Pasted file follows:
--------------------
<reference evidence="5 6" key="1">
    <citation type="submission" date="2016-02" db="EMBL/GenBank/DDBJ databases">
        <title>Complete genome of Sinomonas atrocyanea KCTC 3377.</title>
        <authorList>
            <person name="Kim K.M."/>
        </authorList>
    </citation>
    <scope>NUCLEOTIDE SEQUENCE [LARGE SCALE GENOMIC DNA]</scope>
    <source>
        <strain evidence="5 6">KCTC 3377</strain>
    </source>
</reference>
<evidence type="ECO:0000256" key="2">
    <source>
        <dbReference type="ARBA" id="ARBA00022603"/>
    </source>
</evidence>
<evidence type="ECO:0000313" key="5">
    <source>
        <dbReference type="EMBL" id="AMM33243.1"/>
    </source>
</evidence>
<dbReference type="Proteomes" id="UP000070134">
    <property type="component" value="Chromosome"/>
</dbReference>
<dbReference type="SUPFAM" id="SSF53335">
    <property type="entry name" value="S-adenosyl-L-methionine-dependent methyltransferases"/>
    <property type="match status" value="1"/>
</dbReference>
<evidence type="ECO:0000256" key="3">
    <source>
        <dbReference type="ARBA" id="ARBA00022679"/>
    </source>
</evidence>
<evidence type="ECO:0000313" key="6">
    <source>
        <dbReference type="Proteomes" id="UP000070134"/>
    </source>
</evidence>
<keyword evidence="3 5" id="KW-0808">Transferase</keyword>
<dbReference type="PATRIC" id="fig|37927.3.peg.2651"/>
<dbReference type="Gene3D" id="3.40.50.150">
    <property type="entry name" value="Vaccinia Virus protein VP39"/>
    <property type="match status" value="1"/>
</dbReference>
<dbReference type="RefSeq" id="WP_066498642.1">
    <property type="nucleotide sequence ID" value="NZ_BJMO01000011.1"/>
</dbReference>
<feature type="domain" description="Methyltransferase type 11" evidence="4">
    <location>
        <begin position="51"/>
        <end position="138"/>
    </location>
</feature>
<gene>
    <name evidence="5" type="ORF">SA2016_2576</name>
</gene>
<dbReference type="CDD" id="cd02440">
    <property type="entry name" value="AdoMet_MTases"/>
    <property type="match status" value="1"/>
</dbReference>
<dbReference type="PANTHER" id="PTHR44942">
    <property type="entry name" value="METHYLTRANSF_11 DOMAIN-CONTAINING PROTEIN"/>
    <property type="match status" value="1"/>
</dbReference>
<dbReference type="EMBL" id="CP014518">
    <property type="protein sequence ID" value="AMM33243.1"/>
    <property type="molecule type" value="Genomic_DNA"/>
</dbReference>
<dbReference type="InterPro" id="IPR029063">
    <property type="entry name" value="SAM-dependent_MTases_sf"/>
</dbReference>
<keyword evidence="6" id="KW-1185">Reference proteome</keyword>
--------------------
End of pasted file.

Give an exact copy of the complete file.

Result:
<reference evidence="5 6" key="1">
    <citation type="submission" date="2016-02" db="EMBL/GenBank/DDBJ databases">
        <title>Complete genome of Sinomonas atrocyanea KCTC 3377.</title>
        <authorList>
            <person name="Kim K.M."/>
        </authorList>
    </citation>
    <scope>NUCLEOTIDE SEQUENCE [LARGE SCALE GENOMIC DNA]</scope>
    <source>
        <strain evidence="5 6">KCTC 3377</strain>
    </source>
</reference>
<evidence type="ECO:0000256" key="2">
    <source>
        <dbReference type="ARBA" id="ARBA00022603"/>
    </source>
</evidence>
<evidence type="ECO:0000313" key="5">
    <source>
        <dbReference type="EMBL" id="AMM33243.1"/>
    </source>
</evidence>
<dbReference type="Proteomes" id="UP000070134">
    <property type="component" value="Chromosome"/>
</dbReference>
<dbReference type="SUPFAM" id="SSF53335">
    <property type="entry name" value="S-adenosyl-L-methionine-dependent methyltransferases"/>
    <property type="match status" value="1"/>
</dbReference>
<evidence type="ECO:0000256" key="3">
    <source>
        <dbReference type="ARBA" id="ARBA00022679"/>
    </source>
</evidence>
<evidence type="ECO:0000313" key="6">
    <source>
        <dbReference type="Proteomes" id="UP000070134"/>
    </source>
</evidence>
<keyword evidence="3 5" id="KW-0808">Transferase</keyword>
<dbReference type="PATRIC" id="fig|37927.3.peg.2651"/>
<dbReference type="Gene3D" id="3.40.50.150">
    <property type="entry name" value="Vaccinia Virus protein VP39"/>
    <property type="match status" value="1"/>
</dbReference>
<dbReference type="RefSeq" id="WP_066498642.1">
    <property type="nucleotide sequence ID" value="NZ_BJMO01000011.1"/>
</dbReference>
<feature type="domain" description="Methyltransferase type 11" evidence="4">
    <location>
        <begin position="51"/>
        <end position="138"/>
    </location>
</feature>
<gene>
    <name evidence="5" type="ORF">SA2016_2576</name>
</gene>
<dbReference type="CDD" id="cd02440">
    <property type="entry name" value="AdoMet_MTases"/>
    <property type="match status" value="1"/>
</dbReference>
<dbReference type="PANTHER" id="PTHR44942">
    <property type="entry name" value="METHYLTRANSF_11 DOMAIN-CONTAINING PROTEIN"/>
    <property type="match status" value="1"/>
</dbReference>
<dbReference type="EMBL" id="CP014518">
    <property type="protein sequence ID" value="AMM33243.1"/>
    <property type="molecule type" value="Genomic_DNA"/>
</dbReference>
<dbReference type="InterPro" id="IPR029063">
    <property type="entry name" value="SAM-dependent_MTases_sf"/>
</dbReference>
<keyword evidence="6" id="KW-1185">Reference proteome</keyword>